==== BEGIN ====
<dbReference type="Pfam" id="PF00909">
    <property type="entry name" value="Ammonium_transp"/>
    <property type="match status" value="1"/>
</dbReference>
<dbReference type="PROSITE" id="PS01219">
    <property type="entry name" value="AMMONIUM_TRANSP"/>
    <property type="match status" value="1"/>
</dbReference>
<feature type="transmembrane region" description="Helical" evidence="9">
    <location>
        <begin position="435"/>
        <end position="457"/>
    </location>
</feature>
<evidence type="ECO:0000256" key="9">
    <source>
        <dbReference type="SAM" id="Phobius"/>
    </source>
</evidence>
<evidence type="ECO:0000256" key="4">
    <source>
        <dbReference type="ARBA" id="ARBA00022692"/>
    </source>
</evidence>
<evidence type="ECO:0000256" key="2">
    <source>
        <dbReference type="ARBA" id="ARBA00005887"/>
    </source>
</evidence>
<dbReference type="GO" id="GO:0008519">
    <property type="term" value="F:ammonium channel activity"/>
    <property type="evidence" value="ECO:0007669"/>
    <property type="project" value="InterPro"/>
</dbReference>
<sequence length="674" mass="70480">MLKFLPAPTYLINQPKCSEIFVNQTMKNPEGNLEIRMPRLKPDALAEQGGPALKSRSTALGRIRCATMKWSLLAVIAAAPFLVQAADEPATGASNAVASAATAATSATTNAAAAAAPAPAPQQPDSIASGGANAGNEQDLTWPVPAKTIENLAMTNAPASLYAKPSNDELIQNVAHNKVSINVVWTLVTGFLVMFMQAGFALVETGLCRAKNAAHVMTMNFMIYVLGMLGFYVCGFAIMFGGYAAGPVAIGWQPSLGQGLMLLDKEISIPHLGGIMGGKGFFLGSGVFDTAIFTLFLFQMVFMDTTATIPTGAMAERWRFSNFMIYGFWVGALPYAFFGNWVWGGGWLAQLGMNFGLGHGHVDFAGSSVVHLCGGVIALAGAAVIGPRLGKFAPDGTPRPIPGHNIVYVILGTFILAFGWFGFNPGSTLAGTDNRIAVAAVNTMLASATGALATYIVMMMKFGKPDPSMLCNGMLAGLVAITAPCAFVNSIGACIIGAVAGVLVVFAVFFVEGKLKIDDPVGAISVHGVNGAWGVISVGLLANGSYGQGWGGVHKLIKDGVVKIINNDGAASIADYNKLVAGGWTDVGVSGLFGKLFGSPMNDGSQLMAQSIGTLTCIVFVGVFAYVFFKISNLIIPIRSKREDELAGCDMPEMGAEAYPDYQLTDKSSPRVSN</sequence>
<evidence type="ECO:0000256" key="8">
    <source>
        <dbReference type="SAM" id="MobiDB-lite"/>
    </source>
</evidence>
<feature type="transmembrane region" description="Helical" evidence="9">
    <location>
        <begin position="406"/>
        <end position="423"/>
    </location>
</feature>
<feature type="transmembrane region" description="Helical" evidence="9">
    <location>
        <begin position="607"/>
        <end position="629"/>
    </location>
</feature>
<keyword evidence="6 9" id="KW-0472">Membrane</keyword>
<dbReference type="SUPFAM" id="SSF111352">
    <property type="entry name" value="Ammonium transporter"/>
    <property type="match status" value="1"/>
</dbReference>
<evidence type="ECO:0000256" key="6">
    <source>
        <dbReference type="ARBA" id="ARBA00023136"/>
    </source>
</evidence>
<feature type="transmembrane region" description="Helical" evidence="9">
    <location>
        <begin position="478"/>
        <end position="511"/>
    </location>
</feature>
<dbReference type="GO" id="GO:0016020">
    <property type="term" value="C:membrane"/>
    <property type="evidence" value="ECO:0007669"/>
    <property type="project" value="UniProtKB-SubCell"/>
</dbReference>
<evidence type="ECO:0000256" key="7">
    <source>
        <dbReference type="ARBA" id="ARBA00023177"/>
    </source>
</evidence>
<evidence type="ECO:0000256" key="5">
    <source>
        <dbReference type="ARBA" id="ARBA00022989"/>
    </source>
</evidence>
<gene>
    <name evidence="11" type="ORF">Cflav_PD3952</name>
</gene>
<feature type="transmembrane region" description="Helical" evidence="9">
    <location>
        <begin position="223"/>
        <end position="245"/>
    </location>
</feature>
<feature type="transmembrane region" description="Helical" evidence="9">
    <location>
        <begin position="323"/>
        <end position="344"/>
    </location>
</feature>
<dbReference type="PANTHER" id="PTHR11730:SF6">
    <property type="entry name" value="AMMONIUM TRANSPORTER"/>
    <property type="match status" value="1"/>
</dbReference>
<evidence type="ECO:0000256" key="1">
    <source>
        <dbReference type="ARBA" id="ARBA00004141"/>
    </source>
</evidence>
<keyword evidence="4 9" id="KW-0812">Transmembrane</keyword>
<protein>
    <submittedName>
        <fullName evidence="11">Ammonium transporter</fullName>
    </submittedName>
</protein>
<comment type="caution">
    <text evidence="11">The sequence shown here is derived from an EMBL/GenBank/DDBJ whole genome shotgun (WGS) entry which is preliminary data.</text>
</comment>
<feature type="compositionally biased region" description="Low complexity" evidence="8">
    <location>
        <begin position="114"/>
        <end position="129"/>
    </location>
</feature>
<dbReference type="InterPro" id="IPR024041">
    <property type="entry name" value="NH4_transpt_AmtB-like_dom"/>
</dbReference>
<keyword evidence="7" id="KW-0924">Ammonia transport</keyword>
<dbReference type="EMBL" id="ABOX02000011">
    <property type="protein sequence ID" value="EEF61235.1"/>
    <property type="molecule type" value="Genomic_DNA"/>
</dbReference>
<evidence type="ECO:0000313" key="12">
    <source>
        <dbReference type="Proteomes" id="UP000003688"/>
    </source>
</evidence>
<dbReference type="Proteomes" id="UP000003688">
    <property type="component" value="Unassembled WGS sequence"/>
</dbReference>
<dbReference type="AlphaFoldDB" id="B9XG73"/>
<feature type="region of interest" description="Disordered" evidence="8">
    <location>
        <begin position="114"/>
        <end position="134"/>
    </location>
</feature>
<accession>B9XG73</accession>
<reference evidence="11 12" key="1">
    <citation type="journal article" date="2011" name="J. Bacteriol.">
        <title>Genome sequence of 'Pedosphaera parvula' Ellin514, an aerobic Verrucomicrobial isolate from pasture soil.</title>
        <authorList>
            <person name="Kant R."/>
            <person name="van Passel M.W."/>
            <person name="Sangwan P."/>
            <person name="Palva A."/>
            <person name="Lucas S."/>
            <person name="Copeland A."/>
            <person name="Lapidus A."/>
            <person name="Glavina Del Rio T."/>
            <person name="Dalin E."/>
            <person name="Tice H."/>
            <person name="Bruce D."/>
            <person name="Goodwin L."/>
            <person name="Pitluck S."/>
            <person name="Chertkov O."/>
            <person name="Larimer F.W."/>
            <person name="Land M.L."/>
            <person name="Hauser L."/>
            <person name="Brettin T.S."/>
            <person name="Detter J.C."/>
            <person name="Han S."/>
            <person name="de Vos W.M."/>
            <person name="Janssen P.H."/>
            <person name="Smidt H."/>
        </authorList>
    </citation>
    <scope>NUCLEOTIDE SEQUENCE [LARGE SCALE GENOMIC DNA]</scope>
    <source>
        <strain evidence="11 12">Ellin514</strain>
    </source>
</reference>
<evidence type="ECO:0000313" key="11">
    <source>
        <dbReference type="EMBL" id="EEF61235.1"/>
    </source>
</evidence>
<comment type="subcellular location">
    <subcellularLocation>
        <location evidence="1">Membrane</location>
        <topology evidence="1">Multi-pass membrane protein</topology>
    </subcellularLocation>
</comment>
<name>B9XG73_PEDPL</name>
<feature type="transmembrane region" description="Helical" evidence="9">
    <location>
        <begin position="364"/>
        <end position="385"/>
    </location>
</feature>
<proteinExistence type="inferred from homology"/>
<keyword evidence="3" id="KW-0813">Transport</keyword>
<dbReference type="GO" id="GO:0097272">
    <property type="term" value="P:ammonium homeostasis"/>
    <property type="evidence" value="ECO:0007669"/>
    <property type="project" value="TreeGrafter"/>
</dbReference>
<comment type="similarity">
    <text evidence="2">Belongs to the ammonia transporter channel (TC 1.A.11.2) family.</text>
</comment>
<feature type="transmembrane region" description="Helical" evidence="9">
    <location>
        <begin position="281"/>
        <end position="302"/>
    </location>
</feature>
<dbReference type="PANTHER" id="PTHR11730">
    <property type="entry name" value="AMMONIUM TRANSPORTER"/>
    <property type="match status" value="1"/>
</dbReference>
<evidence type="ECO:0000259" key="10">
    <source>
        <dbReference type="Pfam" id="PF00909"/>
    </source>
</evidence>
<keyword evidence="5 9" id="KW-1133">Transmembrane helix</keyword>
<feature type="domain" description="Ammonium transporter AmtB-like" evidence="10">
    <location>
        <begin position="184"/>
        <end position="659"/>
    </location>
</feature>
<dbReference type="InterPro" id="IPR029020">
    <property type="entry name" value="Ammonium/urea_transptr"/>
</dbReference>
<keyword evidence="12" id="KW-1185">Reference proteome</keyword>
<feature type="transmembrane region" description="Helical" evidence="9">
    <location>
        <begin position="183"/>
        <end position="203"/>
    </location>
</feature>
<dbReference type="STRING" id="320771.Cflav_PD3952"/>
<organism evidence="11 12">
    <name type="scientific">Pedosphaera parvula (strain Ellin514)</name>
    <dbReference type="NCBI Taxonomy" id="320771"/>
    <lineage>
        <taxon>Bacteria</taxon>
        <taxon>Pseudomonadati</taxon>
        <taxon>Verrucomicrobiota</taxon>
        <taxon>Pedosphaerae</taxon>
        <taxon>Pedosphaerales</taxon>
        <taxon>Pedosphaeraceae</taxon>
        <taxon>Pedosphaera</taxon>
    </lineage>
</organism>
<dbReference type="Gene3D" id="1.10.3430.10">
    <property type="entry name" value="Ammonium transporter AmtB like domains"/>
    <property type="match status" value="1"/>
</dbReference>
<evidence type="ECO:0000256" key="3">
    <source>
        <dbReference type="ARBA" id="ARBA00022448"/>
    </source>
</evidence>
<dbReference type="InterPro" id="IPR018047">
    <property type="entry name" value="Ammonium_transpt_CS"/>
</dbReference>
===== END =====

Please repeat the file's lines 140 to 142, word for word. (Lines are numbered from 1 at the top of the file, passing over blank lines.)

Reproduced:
<feature type="region of interest" description="Disordered" evidence="8">
    <location>
        <begin position="114"/>